superdumb supervillain: Healthier Me: Body Image and Media Literacy

Friday, April 29, 2011

Healthier Me: Body Image and Media Literacy

This post was written as part of Katja's Mission: Healthier Me Challenge.

Getting healthy is something I've been thinking about a lot lately, both from a physical and emotional perspective. I've come to believe that the physical self has much more of a correlation to the mental and emotional health than I had previously thought. A big part of me wanting to be healthier is to be a better role model. I'm trying to find a balance in my mind and body that I can pass down to my kids, so they will be more self-confident and independent.

At seven, Roo is very precocious and wants nothing more than to be a teenager. Lately, she's been asking me if she looks fat. I didn't expect her to be worried about her body image this early. She knows that I've been dieting lately and I wonder if that has impacted her self-consciousness. I try very hard not to whine about my appearance in front of the kids but I am sure she has noticed how I avoid being photographed and take an inordinate amount of time to get ready to go out because I hate the way I look in clothes. I don't want her to ever feel that way.

I want Roo to be more self-confident, physically, than I was growing up. I always thought I was clumsy, so I never wanted to play sports. Surprise, surprise: I'm actually pretty coordinated and strong. Not very graceful, necessarily, but not the lumbering oaf that I envisioned ever since a kid at day camp in NJ called me an elephant when I was running past him on the playground. That must have been fifth or sixth grade, not a particularly good time to be dressed down by a member of the opposite sex. I was convinced I was fat and unattractive, which in retrospect seems pretty ridiculous since I wore a size 3/4 at my high school graduation. Looking at old photos, it's obvious that most of my issues were in my own head. How can I keep my kids from going through that?

A couple of weeks ago, I attended a special Healthy Media Images for Girls community event sponsored by the Girl Scouts of the Kansas Heartland. Katherine Schwarzenegger was there in support of her new book Rock What You've Got: Secrets to Loving Your Inner and Outer Beauty from Someone Who's Been There and Back and participated in a panel discussion about media consumption and body image. Katherine is the progeny of Arnold Schwarzenegger and Maria Shriver and a beautiful, poised 21 year old college junior. She spoke movingly about the importance of family and open communication in interpreting and counteracting disparate and potentially damaging media messages.

Her story and interest in empowering girls were moving but the emotional core of the event was the question and answer period. Girls ranging from about ten to college-aged told their stories of feeling ostracized for being different. Some had even been bullied. It was eye-opening and made me worry even more about what Roo will have to go through. Technology has moved so quickly in the years since she was born (the iPod is only a couple of years older than she is!) and more and more, kids are growing up intertwined with it. They're going to have even more to deal with than just playground taunts because the whole world is open to them– and vice-versa.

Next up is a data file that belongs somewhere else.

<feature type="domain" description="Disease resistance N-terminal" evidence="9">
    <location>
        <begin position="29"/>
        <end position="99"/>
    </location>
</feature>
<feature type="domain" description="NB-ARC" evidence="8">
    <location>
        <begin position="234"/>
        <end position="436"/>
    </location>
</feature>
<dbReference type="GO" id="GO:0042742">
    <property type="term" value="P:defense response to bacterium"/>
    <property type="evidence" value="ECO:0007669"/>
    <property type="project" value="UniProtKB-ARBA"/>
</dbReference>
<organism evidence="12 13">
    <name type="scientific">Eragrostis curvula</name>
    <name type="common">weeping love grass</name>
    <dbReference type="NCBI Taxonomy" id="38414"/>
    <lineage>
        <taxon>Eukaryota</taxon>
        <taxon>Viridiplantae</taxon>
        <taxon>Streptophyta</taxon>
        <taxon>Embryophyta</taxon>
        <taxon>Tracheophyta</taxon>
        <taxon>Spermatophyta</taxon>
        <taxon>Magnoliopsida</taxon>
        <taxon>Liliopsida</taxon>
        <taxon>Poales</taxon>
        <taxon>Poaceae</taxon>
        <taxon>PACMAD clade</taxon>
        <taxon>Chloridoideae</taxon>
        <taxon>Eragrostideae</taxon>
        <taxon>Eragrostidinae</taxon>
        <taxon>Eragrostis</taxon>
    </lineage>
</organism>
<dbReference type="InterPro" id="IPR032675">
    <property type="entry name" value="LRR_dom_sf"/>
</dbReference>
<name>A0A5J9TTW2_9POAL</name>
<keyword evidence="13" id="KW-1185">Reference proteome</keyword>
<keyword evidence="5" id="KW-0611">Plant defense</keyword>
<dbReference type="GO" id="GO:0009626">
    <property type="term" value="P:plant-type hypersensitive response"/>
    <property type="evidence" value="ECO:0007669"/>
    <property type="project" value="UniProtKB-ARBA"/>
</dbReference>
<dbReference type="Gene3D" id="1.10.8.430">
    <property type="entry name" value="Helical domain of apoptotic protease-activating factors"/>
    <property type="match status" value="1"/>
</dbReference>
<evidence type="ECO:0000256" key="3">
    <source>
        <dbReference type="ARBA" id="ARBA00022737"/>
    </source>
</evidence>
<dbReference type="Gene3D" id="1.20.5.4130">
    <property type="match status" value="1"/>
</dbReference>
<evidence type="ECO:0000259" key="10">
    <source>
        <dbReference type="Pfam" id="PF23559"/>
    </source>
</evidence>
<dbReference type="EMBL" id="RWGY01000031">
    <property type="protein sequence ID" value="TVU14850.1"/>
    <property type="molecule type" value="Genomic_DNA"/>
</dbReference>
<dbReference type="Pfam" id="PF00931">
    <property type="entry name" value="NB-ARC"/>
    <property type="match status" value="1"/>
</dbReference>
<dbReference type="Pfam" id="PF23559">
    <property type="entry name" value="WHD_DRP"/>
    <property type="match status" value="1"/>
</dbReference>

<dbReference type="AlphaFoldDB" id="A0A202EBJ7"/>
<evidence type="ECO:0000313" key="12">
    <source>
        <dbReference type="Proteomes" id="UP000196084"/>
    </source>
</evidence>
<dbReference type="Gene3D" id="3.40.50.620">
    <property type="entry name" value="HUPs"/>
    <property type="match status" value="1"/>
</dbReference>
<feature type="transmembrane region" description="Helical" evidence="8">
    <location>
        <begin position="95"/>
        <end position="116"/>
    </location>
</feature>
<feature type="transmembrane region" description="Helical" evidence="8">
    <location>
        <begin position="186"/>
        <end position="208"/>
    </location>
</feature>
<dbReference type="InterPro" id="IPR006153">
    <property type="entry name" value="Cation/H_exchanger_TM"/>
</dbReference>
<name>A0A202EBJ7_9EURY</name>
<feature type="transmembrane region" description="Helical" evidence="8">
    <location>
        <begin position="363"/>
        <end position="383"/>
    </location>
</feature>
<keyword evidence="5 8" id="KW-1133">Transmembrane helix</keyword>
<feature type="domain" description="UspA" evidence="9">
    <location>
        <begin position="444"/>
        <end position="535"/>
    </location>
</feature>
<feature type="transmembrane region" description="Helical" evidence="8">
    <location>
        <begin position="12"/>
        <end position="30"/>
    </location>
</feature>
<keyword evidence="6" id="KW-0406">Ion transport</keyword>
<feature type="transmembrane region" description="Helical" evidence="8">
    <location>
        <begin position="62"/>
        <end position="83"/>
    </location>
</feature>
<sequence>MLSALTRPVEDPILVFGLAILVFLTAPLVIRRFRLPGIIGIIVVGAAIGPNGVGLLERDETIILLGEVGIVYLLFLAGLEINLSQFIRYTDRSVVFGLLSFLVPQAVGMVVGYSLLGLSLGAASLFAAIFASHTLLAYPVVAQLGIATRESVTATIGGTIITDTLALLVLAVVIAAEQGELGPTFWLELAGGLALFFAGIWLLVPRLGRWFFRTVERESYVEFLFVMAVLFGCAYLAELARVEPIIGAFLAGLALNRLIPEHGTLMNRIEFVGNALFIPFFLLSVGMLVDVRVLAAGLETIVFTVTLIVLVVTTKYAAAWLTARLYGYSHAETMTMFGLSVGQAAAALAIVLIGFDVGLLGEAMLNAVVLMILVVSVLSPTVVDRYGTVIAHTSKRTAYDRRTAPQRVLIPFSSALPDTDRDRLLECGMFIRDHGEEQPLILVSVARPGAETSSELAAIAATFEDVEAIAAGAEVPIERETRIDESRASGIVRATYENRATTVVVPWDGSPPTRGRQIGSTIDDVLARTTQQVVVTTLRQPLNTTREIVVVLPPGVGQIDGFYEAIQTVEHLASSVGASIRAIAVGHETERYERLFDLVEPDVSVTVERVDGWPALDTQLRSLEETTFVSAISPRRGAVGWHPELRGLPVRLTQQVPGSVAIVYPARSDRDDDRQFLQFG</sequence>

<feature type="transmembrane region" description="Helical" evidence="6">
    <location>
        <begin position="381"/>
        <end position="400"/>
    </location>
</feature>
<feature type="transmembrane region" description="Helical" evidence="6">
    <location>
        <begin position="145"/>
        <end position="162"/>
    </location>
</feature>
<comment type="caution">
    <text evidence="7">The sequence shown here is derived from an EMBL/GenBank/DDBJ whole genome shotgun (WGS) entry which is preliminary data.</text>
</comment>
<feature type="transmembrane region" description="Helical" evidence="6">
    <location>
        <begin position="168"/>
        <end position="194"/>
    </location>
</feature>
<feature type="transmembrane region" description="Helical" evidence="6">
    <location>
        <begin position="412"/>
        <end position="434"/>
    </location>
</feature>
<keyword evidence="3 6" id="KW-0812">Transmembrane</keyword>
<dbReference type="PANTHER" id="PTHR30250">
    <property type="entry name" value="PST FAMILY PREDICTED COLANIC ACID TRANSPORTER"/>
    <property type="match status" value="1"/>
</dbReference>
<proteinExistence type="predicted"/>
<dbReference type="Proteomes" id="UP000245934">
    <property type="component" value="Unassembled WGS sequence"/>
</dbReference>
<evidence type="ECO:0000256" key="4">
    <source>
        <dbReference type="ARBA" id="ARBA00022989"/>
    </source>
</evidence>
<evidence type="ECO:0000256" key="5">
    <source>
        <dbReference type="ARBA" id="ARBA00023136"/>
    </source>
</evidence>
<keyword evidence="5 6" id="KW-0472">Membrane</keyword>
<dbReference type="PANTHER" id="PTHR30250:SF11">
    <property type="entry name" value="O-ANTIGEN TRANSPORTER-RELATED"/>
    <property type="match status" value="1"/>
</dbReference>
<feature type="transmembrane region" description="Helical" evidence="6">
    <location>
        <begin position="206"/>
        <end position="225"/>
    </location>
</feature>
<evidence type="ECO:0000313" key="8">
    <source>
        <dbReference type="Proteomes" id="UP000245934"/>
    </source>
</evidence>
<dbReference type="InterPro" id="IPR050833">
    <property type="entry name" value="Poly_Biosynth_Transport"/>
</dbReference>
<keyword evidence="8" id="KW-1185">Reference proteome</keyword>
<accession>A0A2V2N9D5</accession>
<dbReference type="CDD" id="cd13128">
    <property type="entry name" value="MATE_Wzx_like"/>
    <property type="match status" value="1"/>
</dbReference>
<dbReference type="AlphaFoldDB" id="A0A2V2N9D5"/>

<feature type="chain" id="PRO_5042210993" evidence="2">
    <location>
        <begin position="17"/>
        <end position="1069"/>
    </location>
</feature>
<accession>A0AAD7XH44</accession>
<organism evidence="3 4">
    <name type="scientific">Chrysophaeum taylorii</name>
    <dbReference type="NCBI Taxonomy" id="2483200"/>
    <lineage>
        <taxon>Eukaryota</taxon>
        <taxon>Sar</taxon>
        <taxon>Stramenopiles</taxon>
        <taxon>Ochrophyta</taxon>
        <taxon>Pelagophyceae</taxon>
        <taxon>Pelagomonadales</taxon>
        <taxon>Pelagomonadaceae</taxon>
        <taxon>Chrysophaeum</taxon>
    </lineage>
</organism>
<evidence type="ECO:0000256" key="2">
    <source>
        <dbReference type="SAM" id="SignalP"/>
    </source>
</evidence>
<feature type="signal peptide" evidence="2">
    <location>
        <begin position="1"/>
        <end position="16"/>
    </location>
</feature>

Now, more than ever, it's important for us to model healthy body images to our kids. We have to make sure that we're paying attention to what they're watching and seeing every day and keeping an open discussion about the media images that bombard them. Parents need to brush up on their own media literacy to improve their children's. Know what your own issues are and recognize them in your kids. Be aware of mixed signals that can confuse or influence behavior. Keep a running dialogue about your family's values and how they relate to what you see on TV or hear on the radio.

Since they started watching TV with commercials, I've made a point of explaining the concept of advertising to the kids. Just because something is on TV and looks amazing, doesn't mean it's really going to be fun. Roo rolls her eyes at me whenever I tell her what I like or don't like about her favorite shows. Just because someone says it's cool doesn't make it cool. I know it's probably like a broken record to her but I make a point of mentioning when a character is being too sassy or treating someone unkindly or spending too much time dwelling on boys or brand names. I do the same with Jasper, although I tend to bristle more at Roo's role models. It seems like they're all pop stars or models on Disney and Nickelodeon. It gives me hope when she latches onto something incongruous, like her love of PJ Harvey who definitely doesn't fit that mold.

How do you teach kids about media literacy and body image? What do you remember learning- right or wrong- from mass media as a child?


  1. Nice article, thanks for the information.

  2. Naomi I just stumbled this. I feel like I could write a whole post in this here comment box but I will try and restrain myself.
    I look back at pictures of when I was young and thought I was fat and it's unbelievable to me now that my self perception was so off. I'm also realizing the need for having not just a healthy body - but a healthy mind. My motivation for marrying the two is completely for my 5 year old daughter; she's very perceptive too and already talks about having the 'wrong' hair and wishes she had different clothes. I want to protect her, but I can't. I have to arm her and I have to be strong enough myself to teach her how.


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